GDP more of a ‘black box’ to common man: Economists

October 26, 2020 11:28:12

| Updated:

October 26, 2020 12:53:16

Some leading economists on Saturday suggested exploring ‘exceptional indicators’ that would help make the economic development visible and easily understandable to the common man.

They also expressed their reservation about the integrity of national statistics and advocated for using the ‘high-frequency’ data in some areas of the country’s economy.

The economists said the developments attained by an economy cannot be seen using the traditional tools for measuring the GDP (gross domestic product).

Usually, the national statistical organisations consider the sum of nominal values of all final goods and services produced in a fiscal year while measuring the GDP.

Terming the GDP a ‘black box’, renowned economist Professor Dr. Wahiduddin Mahmud said people do not understand such a single index.

“The common people do not know what is within the box. They never touch it, as it is invisible and complex for them, even for many economists.”

Professor Mahmud was speaking at a virtual programme, organised by local think-tank the Power and Participation Research Centre (PPRC) on Saturday evening. It was the first episode of a new discussion series, organised by the PPRC.

Dr. Hossain Zillur Rahman, executive chairman at the PPRC, was the moderator of the inaugural episode of the series, styled: “Do economists make sense to people?”

Dr Akhter Mahmud, a renowned economist – involved in preparation of the UN human development index and the World Bank’s (WB) ease of doing business index, joined the programme from Washington DC.

Dr. Ahmad Ahsan, another economist of the WB, also joined from Washington DC.

Professor Mahmud, in his speech, disclosed his seven such exceptional indicators, through which the GDP can be visible.

“Overall the situation of mass transport in a city, public behaviour, urban civic facilities like water supply, aesthetic side of a city, rural development, adulteration of food, and the recent trend of migration of educated people to advanced economies may be few headlines of the exceptional indicators.”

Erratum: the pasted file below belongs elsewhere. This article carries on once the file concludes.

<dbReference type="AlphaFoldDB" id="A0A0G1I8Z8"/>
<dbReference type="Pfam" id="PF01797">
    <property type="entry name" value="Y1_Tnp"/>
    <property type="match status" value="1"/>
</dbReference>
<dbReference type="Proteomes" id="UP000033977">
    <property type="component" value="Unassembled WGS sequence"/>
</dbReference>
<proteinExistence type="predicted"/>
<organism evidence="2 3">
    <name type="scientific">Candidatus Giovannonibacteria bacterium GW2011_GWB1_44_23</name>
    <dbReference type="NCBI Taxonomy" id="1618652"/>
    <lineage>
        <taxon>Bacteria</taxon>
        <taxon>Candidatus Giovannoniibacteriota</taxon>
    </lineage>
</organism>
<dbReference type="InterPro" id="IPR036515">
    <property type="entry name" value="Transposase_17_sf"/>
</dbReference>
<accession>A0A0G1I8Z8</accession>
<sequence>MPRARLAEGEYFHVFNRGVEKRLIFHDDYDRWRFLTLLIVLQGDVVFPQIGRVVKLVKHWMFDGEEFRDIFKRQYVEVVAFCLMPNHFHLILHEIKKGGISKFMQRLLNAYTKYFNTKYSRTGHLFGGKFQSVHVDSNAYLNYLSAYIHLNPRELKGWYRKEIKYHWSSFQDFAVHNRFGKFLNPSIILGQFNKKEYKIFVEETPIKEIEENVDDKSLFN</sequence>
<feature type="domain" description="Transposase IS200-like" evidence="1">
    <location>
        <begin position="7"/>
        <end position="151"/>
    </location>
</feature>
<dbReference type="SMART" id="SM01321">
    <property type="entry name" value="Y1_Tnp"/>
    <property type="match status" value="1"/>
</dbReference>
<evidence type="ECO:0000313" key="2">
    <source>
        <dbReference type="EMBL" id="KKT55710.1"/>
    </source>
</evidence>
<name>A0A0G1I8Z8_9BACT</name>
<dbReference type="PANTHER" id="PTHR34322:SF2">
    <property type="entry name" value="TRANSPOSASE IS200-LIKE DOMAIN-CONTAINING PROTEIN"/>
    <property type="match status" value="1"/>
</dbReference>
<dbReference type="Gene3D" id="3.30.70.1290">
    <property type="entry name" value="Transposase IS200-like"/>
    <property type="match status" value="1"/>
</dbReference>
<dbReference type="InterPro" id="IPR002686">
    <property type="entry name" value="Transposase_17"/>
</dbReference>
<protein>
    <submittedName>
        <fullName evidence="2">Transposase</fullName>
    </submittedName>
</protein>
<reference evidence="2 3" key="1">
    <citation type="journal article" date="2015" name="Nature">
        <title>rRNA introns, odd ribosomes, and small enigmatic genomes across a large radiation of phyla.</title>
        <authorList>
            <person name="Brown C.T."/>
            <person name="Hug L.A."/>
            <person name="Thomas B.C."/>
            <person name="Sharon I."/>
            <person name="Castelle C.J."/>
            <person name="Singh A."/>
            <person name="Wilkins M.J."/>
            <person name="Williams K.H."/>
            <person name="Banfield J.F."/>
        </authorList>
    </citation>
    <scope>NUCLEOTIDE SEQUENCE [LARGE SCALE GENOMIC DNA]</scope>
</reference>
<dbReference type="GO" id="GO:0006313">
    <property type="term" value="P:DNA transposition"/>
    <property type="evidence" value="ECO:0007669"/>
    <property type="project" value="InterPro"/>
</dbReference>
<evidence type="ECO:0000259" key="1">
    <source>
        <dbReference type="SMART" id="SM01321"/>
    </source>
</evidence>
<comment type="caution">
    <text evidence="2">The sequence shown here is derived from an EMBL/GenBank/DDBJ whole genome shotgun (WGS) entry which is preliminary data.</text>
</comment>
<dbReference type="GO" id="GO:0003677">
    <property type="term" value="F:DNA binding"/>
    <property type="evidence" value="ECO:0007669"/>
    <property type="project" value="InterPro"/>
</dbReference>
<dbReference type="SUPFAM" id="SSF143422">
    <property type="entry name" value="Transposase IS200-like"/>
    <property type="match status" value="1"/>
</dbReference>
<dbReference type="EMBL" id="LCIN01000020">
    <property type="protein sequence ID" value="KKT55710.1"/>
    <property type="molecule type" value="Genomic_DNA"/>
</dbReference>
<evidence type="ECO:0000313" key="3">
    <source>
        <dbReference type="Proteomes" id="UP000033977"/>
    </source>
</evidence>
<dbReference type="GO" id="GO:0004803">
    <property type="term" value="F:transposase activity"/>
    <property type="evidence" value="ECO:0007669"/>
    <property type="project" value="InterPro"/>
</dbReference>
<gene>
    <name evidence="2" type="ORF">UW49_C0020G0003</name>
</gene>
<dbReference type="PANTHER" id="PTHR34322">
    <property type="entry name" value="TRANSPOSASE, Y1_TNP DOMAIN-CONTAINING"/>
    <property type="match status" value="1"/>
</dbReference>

He opined that if there are adequate public transports and passengers maintain discipline, while on board or waiting for buses, these may be treated as visible development of an economy.

Dr Mahmud also said if there is water supply in a city but the water cannot be consumed, the situation cannot be considered a good sign for development.

He noted that the city authority may create some parks and other such places as part of beautification. But, after a certain period those may be damaged by people, and it is also not a sign of an improved economy.

Professor Mahmud, however, said the GDP is an important factor to compare an economy with other economies, although it has many limitations.

He said debate on the GDP (of Bangladesh) can be resolved through thorough discussions among experts.

“The debate as to whether the GDP growth has been attained at 6.8 per cent rate or 7.2 per cent”.

“There is a weakness of statistics – which area should be given emphasis (weight distribution), and it can be discussed among experts.”

He mentioned that the International Monetary Fund (IMF) updates SNA (system of national accounting) for calculating GDP for better comparison with other economies.

Despite all moves, GDP is a debatable issue, and there are instances for forming commission regarding the matter.

Dr Ahmad Ahsan said the exceptional indicators, initiated by Professor Mahmud, are praiseworthy.

He opined that Bangladesh lacks integrity of statistics. The country also needs to use high frequency data to gauge labour force, education and health etc. Neighbouring India has improved a lot than Bangladesh in terms of data integrity, he added.

Dr Hossain Zillur Rahman said such new indicators to make a visible sense of development will help broaden economics. Such exceptional indicators need a social initiative to be implemented.

Dr Akhtar Mahmud said the ease of doing business is an indicator, which has captured the outcome of a reform.

Power and Participation Research Centre (PPRC) has launched a series of policy conversations called ‘Ajker Agenda’. The interactive episodes seek to go beyond formal policy discourses and integrate voices from policymakers, academicians, government officials, students, and grassroots actors. The first episode was titled “Do Economists Make Sense? A Different Take on the Indicators of Development”.



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